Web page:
Headlines News :
Home » , , , » Acute/Chronic Pain | Nursing Diagnosis for Sickle Cell Crisis

Acute/Chronic Pain | Nursing Diagnosis for Sickle Cell Crisis

Nursing diagnosis: acute/chronic pain related to intravascular sickling with localized stasis, occlusion, infarction, and necrosis, activation of pain fibers due to deprivation of oxygen and nutrients, accumulation of noxious metabolites

Possibly evidenced by
Localized, migratory, or more generalized pain, described as throbbing, gnawing, or severe and incapacitating; affecting peripheral extremities, bones, joints, back, abdomen, or head, with headaches recurrent and transient
Decreased ROM, guarding of the affected areas
Facial grimacing, narrowed or self-focus

Desired Outcomes/Evaluation Criteria—Client Will
Pain Level
Verbalize relief or control of pain.
Demonstrate relaxed body posture, freedom of movement, and ability to sleep and rest appropriately.

Nursing intervention with rationale:
1. Assess reports of pain, including location, duration, and intensity (scale of 0 to 10). Have client help differentiate current pain from typical or usual pain problems.
Rationale: Vaso-occlusive pain is the most common manifestation of sickle cell crises, where sickling potentiates cellular hypoxia, resulting in severe pain. Typically, pain occurs deep in the bones and muscles of back, ribs, and limbs and lasts 5 to 7 days. However, client may also have acute pain from another cause (ulcers, appendicitis), chronic pain from sickle cell damage (usually bone pain that is present daily), chronic pain from other causes (old injuries, arthritis), and chronic nerve pain caused by damage from sickle cell blockage or other conditions, such as diabetes.

2. Observe nonverbal pain cues, such as gait disturbances, body positioning, reluctance to move, facial expressions; and physiological manifestations of acute pain—elevated BP, tachycardia, and increased respiratory rate. Explore discrepancies between verbal and nonverbal cues.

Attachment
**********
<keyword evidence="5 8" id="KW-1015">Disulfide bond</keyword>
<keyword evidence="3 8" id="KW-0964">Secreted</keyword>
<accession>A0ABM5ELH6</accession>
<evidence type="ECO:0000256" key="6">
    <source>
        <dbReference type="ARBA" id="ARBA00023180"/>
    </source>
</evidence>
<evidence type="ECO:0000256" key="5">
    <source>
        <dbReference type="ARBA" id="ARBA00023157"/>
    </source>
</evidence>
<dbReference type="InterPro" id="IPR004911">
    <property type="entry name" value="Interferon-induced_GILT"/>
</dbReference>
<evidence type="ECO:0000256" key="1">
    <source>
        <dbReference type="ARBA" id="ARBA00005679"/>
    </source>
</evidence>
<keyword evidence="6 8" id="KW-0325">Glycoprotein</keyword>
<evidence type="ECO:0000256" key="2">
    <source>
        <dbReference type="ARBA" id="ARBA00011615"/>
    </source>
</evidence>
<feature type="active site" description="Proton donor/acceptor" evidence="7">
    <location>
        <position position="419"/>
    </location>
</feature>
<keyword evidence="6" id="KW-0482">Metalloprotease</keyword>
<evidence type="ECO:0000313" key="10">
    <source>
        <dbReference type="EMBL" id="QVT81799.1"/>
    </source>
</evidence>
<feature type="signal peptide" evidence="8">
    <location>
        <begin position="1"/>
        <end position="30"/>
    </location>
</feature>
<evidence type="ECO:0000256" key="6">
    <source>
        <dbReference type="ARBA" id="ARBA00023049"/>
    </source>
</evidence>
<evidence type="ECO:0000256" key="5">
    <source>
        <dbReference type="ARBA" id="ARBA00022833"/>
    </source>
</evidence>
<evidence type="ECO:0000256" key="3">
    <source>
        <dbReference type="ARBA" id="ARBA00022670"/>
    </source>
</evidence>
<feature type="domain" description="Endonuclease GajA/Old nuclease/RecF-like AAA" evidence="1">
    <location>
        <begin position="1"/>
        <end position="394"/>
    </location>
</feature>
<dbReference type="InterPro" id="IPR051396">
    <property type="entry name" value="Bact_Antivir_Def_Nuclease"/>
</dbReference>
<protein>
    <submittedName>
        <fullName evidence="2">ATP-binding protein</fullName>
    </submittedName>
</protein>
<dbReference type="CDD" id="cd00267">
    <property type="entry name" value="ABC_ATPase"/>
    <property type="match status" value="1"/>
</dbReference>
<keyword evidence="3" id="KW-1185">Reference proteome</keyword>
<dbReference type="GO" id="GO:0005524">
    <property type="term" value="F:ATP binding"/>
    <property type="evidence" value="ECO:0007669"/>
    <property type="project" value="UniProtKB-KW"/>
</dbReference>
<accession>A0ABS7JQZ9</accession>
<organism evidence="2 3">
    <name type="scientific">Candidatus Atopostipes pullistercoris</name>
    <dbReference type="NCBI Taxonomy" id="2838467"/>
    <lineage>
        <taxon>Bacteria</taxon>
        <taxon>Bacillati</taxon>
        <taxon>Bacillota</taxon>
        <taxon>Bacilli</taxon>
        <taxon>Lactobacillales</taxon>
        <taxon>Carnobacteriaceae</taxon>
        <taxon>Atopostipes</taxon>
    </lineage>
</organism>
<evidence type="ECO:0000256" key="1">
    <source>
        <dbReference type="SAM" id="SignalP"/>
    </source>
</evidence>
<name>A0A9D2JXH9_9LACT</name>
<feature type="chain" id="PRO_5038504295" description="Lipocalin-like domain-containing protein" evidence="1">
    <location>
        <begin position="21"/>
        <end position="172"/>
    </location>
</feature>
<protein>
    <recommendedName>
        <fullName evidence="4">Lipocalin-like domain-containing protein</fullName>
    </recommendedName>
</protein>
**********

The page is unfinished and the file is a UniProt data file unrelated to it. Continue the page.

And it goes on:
Rationale: Nonverbal cues may aid in evaluation of pain and effectiveness of therapy. Pain is unique to each client; therefore, one may encounter varying descriptions because of individualized perceptions.

3. Discuss with the client/SO what pain relief measures were effective in the past.
Rationale: Involves client/SO in care and allows for identification of remedies that have already been found to relieve pain. Helpful in establishing individualized treatment needs.

4. Explore alternative pain relief measures, such as relaxation techniques, biofeedback, yoga, meditation, and distraction—visual, auditory, tactile, kinesthetic, guided imagery, and breathing techniques.
Rationale: Cognitive-behavioral interventions may reduce reliance on pharmacological therapy and enhance client’s sense of control.

5. Provide support for and carefully position affected extremities.
Rationale: Reduces edema, discomfort, and risk of injury, especially if osteomyelitis is present.

6. Apply local massage gently to affected areas.
Rationale: Helps reduce muscle tension.

7. Apply warm, moist compresses to affected joints or other painful areas. Avoid use of ice or cold compresses.
Rationale: Warmth causes vasodilation and increases circulation to hypoxic areas. Cold causes vasoconstriction and compounds the crisis.

8. Administer medications, as indicated, for example: opioids, such as continuous infusion or around-the-clock morphine (Astramorph, Duramorph), hydromorphone (Dilaudid), and nalbuphine (Nubain); long-acting opiate combinations, such as morphine (MS Contin) and oxycodone (Oxycontin); nonopioid analgesics, such as acetaminophen (Tylenol); oral opiate combination analgesics, such as acetaminophen with codeine (Tylenol No. 3) and hydrocodone (Vicodin); and antiseizure medications, such as gabapentin (Neurontin).
Rationale: Various types of analgesics are needed to manage different types of pain. Opioids are the mainstay of pain control during crisis and are usually administered via patientcontrolled analgesia (PCA). Acetaminophen can be used for control of headache, pain, and fever. Aspirin should be avoided because it alters blood pH and can make cells sickle more easily. Note: Meperidine (Demerol) should not be used because its metabolite, normeperidine, can cause central nervous system (CNS) excitation—anxiety, tremors, and seizures.

9. Consult with or refer to physical therapy.
Rationale: Determines and provides appropriate therapies, such as massage, heat therapies, and guided exercise.

10. Administer and monitor RBC transfusion.
Rationale: Although transfusion does not halt the pain in an acute crisis, frequency of painful crises may be reduced by regular partial exchange transfusions to maintain population of normal RBCs.
Share this post :

Enter your email address:

Delivered by FeedBurner